Why Are Unsafe Trucks Waved Across Border onto US Roads?by Jana Ritter - Published: 9/27/2013
Regulators determined to let Mexican trucks on U.S. roads under a trade deal have downplayed safety shortcomings with companies in a border-crossing pilot program, according to safety, trucking and labor groups.
Trucking authorities violated their own rules by letting one company keep operating over the border after its safety rating was lowered, and overlooked other carriers’ failures to disclose affiliations with unsafe operators, according to protests filed with the U.S. government by advocates, trade groups and the International Brotherhood of Teamsters union. “They need these companies, they need the numbers,” said Fred McLuckie, director of federal legislation and regulation for the Teamsters, which unsuccessfully sued to stop regulators from allowing Mexican trucks. “They’re looking the other way.”
President Barack Obama and Mexican President Felipe Calderon signed an agreement in March 2011 to end $2.4 billion in Mexican tariffs on U.S. products, in exchange for opening the border to Mexican trucks meeting American safety and environmental regulations. The tariffs were imposed after the U.S. canceled a previous program to allow Mexican trucks. Mexican companies allowed into the U.S. under the latest agreement have been cited for thousands of violations, records show.
One truck belonging to GCC Transporte SA de CV, the company that's crossed the border most often, was stopped for violations 18 times between August 2012 and August 2013. It was found to have defective or missing axle parts, brake defects, a cracked frame, inoperative signals, oil and grease leaks, non-working lights, windshield-wiper defects and a tire- tread separation. Servicio de Transporte Internacional y Local SA de CV, the Mexican company that's been inspected the most, was cited for 44 violations on a single day — July 31, 2013. Citations included tire separations and leaks, oil and grease leaks, inoperative signals and a brake-compressor violation.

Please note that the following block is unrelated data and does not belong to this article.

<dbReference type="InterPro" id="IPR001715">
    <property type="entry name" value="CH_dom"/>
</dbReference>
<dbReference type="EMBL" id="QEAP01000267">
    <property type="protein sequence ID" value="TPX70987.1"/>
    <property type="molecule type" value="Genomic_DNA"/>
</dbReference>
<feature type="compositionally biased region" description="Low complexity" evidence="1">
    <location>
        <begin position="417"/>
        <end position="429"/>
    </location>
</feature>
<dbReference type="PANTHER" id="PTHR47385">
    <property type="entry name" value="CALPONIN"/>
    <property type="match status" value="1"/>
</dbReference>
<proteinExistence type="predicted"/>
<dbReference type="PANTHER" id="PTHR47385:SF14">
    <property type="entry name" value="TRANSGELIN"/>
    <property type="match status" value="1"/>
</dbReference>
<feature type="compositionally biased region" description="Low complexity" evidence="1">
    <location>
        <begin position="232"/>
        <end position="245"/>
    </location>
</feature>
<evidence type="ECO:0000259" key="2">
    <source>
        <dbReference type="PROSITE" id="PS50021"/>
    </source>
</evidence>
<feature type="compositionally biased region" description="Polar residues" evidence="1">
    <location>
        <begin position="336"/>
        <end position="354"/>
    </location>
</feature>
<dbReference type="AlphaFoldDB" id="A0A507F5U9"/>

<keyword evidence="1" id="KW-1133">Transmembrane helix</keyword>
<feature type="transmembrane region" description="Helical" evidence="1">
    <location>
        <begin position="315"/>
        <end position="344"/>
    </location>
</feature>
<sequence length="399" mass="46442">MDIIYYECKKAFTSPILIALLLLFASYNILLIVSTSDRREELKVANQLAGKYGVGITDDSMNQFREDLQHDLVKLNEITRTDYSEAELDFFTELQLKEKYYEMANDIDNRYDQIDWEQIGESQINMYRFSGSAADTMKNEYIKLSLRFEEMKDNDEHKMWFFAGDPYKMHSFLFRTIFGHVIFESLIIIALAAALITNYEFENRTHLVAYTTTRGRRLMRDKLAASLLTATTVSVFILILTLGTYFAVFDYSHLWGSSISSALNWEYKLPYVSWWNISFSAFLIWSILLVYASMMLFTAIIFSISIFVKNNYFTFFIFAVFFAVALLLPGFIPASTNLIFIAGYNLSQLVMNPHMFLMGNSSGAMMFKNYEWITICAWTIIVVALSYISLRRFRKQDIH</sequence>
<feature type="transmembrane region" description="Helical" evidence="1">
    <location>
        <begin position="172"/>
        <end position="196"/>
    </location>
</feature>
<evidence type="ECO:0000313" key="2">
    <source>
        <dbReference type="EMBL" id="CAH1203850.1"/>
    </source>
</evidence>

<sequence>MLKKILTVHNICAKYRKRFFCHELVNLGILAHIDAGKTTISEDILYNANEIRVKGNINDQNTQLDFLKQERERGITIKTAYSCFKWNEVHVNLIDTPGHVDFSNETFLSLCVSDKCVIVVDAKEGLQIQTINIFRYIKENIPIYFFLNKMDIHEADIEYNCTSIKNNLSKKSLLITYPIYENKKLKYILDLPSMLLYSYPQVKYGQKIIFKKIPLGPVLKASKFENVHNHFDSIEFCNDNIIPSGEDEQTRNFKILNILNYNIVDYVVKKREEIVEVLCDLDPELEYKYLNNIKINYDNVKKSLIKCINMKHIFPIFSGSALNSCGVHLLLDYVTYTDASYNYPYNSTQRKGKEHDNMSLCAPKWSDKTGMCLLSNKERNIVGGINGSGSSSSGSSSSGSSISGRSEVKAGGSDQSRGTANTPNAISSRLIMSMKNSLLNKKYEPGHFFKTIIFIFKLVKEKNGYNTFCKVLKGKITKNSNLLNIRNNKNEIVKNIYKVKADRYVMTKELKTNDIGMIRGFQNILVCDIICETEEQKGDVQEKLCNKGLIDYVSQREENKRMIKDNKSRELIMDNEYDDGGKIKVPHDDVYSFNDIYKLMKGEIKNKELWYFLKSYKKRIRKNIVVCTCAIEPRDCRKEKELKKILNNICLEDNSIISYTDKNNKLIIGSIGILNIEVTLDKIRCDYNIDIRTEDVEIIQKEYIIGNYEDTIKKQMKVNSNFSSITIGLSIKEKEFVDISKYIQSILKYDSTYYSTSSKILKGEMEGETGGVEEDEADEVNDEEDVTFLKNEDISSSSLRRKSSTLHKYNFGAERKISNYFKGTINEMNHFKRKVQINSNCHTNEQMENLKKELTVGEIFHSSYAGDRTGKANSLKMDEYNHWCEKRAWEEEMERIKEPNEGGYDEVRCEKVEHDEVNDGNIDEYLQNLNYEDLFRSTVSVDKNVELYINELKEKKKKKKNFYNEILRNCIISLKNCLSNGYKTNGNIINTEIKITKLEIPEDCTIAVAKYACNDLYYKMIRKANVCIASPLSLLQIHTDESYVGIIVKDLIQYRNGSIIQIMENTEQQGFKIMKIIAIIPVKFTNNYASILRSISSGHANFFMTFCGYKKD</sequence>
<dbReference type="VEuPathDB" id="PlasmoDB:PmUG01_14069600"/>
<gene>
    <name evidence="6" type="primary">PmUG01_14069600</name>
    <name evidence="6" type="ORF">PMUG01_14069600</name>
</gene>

Its driver-fitness score of 99.2 percent indicates fewer than 1 percent of U.S. carriers have worse records. Almost all of the violations are for drivers who aren't fluent in English, according to government records. Mexican drivers must be able to read and speak English well enough to understand U.S. highway signs and signals, respond to official inquiries and fill out regulatory reports, according to an April 13, 2011, Federal Register notice. U.S. truck and bus drivers have similar requirements.
The U.S. Federal Motor Carrier Safety Administration, which regulates truck and bus safety, set up a pilot program to help determine whether Mexican companies met the agreement's requirements. It estimated in 2011 it would need 46 participants to generate enough inspection data to show the Mexican industry was safe enough to fully open U.S. roadways.
Almost two years into the three-year border-crossing test, which stemmed from the 1994 North American Free Trade Agreement, only 13 companies are participating.
Opponents of Mexican trucks are making “a ridiculous attempt” to impede the pilot program because they don’t want the border opened, said Porter Corn, a veteran U.S. driver who lives in Mexico and publishes the website Mexico Trucker Online.
The owner-operators and Teamsters lost legal challenges to the program in April. The U.S. Court of Appeals in Washington ruled Congress decided Mexican truckers with valid commercial licenses were qualified to drive on U.S. roads, the court ruled.